As social media has become a larger part of our lives, so has the advent of internet trolling and the various facets of cyber bullying. Anonymity has emboldened internet users to go far beyond the limits of decency, and in some instances beyond common morality.
The way humans interact with one another on the internet is a complicated matter. One aspect of that interaction is the Gyges Effect. This is a philosophical idea based off a Plato story (Republic) that describes the morality of intelligent humans when they are "invisible," or in the case of the internet, anonymous. The idea is that a person only has morals because they are seen, or can be seen by others. That they can't be immoral when there are potential consequences to their actions. However, if they become invisible and there is no fear of being caught, they will act on any impulse. With no consequences, and a lack of seeing that shared humanity with others, average people say and do horrible things they might not do in real life. They may think there aren't any consequences to their actions, but they are wrong.
One form of cyber bullying that has intensified over the years is slut shaming.
Whether it's because a woman embraces the beauty of her body, or because a man decides to share a photo of a woman during an intimate moment, there is no shortage of examples. Kehlani Parrish is a recent example of how merciless the internet can be without any justification. After a photo was tweeted of her with an alleged lover who was not her boyfriend, the trolls went on the attack. Armed with nothing but an undated photo, hundreds of people jumped on the opportunity to judge Kehlani harshly and without remorse. This resulted in the singer attempting to kill herself. Luckily she survived, and will live on to fight another day.
While what happened to Kehlani is undeniably upsetting, and she will likely never see any sort of justice, this is just a small sampling of what many people experience on social media. Anyone with access to the internet now has a platform to share any ignorant, vitriolic opinion they may harbor. One group that's disproportionately affected by cyber bullying is LGBT+ youth. Same sex marriage may be legal in the United States, but life is still no walk in the park for far too many LGBT+ kids.
LGBT+ youth are at an increased risk of bullying and cyber bullying.
Peers, or even random strangers, lash out at LGBT+ kids by calling them names and generally wreak havoc on their self esteem. There is a reason that LGBT+ kids are more likely to engage in risky behavior or cause self harm. Just Google "lesbian/gay/transgender suicide stories" to be inundated with far too many accounts of LGBT+ teens taking their own lives because they were relentlessly bullied. Here are just a few of the LGBT+ teens to have committed suicide because of the bullying they experienced:
This is not acceptable. It's our responsibility as a society to start taking serious steps to address all forms of internet bullying. There is no easy solution to bullying, and it won't be going anywhere anytime soon, but there are some steps that anyone can take to help keep themselves safe on the internet. The best thing anyone can do is ignore the aggressors. This is not easy by any means - but what they want is your attention. They want to rile you up. By not giving them that satisfaction, they will become bored and move on. Block them and report them as necessary. It's about being reactionary and preventing further escalation.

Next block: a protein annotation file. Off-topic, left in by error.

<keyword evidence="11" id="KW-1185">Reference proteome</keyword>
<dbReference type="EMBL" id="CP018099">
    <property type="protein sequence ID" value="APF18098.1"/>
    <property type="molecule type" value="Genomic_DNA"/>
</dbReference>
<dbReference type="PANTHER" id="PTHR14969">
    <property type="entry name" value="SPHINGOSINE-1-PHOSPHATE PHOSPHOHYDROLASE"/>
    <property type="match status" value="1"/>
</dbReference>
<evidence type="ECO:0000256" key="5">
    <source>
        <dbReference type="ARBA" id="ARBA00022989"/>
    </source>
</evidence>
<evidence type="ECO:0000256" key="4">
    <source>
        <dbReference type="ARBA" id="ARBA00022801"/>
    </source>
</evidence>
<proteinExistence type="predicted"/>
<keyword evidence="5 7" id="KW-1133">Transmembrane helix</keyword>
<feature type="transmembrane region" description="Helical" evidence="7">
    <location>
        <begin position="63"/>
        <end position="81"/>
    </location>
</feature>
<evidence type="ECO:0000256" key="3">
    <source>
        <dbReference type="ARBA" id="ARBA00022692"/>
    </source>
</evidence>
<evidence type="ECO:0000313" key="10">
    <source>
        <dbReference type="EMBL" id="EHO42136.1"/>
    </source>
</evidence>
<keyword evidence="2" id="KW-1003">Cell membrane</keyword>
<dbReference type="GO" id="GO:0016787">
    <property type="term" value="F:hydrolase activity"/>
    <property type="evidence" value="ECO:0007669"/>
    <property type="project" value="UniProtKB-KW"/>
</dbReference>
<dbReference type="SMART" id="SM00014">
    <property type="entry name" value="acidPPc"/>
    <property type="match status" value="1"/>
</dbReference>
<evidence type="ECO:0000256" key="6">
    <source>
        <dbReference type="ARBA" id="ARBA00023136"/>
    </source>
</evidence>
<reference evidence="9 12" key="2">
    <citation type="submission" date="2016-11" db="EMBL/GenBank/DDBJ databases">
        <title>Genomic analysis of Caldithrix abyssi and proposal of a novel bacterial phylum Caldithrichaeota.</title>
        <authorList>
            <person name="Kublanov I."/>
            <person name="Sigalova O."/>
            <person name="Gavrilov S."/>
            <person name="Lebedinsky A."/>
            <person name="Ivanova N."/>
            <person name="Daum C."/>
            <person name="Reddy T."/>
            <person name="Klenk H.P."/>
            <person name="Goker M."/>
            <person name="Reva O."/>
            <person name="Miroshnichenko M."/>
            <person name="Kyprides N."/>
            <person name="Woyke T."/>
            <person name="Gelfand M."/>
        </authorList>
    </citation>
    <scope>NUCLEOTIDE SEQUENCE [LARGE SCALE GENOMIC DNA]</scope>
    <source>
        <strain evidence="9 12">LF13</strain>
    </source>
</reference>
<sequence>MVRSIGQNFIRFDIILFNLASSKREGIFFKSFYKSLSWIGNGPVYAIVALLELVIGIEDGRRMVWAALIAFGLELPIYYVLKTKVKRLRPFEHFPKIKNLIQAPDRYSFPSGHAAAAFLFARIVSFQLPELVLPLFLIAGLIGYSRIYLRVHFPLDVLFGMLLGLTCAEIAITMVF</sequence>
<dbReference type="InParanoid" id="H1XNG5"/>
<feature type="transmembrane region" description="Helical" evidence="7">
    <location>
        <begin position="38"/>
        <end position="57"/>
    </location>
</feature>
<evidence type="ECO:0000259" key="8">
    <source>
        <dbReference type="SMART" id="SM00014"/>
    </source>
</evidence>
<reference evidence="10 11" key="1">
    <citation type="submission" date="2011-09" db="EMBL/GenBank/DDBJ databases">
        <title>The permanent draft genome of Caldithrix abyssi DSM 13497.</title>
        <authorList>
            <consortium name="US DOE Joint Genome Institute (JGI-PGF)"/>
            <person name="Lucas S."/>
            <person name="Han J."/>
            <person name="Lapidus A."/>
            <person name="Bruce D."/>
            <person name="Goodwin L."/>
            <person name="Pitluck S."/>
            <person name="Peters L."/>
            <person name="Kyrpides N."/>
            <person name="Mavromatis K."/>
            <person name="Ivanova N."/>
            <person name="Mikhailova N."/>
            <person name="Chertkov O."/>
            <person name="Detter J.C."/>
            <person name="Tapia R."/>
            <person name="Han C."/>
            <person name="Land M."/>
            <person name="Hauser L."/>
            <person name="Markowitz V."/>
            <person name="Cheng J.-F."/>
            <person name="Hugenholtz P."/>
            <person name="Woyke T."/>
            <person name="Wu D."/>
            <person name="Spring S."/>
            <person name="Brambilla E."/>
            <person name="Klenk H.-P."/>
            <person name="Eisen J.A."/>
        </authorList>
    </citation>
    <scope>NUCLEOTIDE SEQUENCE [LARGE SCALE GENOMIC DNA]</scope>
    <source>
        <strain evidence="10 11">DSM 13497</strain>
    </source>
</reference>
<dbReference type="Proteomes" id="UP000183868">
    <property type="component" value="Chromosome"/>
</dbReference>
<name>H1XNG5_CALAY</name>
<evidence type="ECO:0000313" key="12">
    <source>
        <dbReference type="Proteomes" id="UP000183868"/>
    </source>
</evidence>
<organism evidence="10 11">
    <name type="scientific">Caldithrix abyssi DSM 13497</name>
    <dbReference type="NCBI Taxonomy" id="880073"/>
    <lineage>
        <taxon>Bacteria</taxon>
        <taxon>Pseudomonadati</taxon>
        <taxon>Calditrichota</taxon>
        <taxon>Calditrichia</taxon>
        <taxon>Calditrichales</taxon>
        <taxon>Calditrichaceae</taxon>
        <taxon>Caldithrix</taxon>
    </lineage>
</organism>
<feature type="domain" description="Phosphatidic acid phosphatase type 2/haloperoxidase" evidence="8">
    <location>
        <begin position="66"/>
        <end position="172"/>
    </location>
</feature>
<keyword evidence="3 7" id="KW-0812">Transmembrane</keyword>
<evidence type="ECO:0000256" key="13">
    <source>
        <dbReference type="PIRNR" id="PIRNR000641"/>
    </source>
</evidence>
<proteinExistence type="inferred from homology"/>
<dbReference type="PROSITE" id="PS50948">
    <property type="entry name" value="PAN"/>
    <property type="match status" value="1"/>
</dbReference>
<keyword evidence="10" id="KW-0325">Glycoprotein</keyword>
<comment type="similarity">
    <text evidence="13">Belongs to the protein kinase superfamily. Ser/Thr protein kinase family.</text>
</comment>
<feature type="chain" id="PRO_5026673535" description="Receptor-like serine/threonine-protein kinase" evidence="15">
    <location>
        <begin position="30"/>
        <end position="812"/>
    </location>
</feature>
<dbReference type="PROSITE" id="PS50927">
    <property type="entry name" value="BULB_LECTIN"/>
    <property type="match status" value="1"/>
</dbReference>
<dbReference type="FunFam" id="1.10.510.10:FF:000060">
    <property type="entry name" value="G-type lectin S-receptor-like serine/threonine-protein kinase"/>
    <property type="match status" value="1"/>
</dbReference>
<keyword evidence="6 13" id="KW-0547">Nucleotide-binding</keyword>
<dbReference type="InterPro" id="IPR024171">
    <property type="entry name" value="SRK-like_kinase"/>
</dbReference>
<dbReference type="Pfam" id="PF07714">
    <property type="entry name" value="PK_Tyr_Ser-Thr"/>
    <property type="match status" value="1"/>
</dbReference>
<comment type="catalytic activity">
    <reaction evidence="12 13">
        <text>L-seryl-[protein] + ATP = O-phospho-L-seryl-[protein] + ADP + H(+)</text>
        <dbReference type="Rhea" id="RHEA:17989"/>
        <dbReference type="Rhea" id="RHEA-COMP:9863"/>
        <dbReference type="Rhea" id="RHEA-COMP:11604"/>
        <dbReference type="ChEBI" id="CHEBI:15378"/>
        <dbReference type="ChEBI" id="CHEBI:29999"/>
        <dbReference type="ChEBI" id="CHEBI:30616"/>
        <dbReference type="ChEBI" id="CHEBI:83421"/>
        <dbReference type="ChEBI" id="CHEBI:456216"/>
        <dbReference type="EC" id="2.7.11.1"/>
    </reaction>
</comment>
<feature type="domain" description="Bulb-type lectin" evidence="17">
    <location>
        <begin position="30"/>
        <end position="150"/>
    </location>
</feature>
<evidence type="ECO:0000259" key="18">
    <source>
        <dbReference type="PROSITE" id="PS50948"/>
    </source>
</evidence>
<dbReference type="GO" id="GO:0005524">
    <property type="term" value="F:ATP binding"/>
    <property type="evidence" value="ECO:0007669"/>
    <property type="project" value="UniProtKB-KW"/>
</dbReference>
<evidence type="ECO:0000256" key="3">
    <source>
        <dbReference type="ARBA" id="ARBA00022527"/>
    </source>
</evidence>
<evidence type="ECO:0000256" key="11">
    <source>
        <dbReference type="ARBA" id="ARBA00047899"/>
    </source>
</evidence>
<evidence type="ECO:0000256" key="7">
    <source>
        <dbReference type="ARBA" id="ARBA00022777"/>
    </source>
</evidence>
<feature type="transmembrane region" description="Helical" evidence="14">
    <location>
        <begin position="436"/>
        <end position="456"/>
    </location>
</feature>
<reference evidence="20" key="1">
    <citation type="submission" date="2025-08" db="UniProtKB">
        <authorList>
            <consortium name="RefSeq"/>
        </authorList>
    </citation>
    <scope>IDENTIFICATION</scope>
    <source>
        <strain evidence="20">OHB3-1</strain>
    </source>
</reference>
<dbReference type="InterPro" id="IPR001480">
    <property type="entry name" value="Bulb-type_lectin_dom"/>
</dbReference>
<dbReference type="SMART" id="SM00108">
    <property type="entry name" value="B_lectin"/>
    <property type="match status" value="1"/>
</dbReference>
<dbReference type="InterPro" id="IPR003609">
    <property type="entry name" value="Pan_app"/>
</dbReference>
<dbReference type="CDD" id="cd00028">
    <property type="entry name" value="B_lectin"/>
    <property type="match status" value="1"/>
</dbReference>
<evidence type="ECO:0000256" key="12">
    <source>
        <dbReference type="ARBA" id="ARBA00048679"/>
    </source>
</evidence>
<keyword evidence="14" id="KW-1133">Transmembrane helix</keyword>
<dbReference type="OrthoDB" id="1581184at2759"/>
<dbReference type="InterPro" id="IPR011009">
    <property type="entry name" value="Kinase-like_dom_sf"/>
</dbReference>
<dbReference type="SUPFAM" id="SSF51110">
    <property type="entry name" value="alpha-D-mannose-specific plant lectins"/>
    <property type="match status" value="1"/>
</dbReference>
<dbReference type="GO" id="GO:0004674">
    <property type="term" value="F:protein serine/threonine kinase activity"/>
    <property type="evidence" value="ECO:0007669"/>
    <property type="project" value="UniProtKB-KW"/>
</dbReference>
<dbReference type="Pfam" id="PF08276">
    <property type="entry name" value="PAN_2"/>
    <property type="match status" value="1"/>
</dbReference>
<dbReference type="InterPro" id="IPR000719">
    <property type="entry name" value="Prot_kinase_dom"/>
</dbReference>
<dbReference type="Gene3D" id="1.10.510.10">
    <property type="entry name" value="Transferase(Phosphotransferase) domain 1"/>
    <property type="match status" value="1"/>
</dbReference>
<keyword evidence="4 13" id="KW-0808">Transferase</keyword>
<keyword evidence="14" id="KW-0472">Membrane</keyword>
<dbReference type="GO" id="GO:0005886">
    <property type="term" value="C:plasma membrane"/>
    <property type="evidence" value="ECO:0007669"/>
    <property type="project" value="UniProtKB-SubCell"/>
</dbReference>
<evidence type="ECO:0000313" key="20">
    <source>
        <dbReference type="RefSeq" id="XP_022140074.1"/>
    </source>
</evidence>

Education is the best way to combat bullying. Showing kids at a young age that their actions have consequences, even when those actions are over the web, is vital in teaching kids to be more mindful. We need to be able to teach kids how to be empathetic to others even when they are unable to see other people's faces. Exposing kids to a variety of different cultures, religions, and other diverse groups of people is another great way to help teach kids to be empathetic to those who are not like them. Empathy is key to keep the internet civilized. It's not a catch all solution, but it's a step in the right direction.
The next step, and arguably most difficult, is holding online bullies accountable for their words and actions online. Where do we draw the line between free speech and actionable content though? That is not a question that we can answer right now. Lack of accountability has allowed bullies to run rampant online for far too long though, and the most obvious step is to hold responsible those whose actions result in injury/death of someone else. So, sharing nude photos of a person without their consent, threats of violence or sexual assault, vicious attacks online and so on, should result in some sort of punishment. We need to do some serious self reflection as a society to determine what we can do to protect the most vulnerable groups. As long as there is no accountability, there will not be any change.
We are still learning to navigate the digital social landscape, and with the rapid changes in our interactions will come significant growing pains. Before attacking some person online, think about any potential, real life consequences your words may cause. It's easy to be an asshole online - it's much harder to be compassionate.
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